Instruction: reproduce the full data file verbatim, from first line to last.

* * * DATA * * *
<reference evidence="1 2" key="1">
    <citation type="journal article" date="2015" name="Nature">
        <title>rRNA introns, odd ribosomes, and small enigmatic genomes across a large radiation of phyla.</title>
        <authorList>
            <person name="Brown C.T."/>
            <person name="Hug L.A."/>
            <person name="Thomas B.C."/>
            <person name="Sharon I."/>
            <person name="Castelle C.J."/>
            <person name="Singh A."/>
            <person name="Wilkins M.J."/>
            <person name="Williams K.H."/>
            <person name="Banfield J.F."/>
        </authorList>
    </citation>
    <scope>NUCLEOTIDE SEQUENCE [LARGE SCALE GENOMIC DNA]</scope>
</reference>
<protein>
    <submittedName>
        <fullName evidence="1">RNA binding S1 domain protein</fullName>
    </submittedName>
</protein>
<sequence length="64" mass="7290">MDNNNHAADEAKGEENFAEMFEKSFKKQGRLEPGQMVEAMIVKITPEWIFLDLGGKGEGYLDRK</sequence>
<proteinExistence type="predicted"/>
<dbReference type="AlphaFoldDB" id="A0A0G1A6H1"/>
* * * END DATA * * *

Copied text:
<reference evidence="1 2" key="1">
    <citation type="journal article" date="2015" name="Nature">
        <title>rRNA introns, odd ribosomes, and small enigmatic genomes across a large radiation of phyla.</title>
        <authorList>
            <person name="Brown C.T."/>
            <person name="Hug L.A."/>
            <person name="Thomas B.C."/>
            <person name="Sharon I."/>
            <person name="Castelle C.J."/>
            <person name="Singh A."/>
            <person name="Wilkins M.J."/>
            <person name="Williams K.H."/>
            <person name="Banfield J.F."/>
        </authorList>
    </citation>
    <scope>NUCLEOTIDE SEQUENCE [LARGE SCALE GENOMIC DNA]</scope>
</reference>
<protein>
    <submittedName>
        <fullName evidence="1">RNA binding S1 domain protein</fullName>
    </submittedName>
</protein>
<sequence length="64" mass="7290">MDNNNHAADEAKGEENFAEMFEKSFKKQGRLEPGQMVEAMIVKITPEWIFLDLGGKGEGYLDRK</sequence>
<proteinExistence type="predicted"/>
<dbReference type="AlphaFoldDB" id="A0A0G1A6H1"/>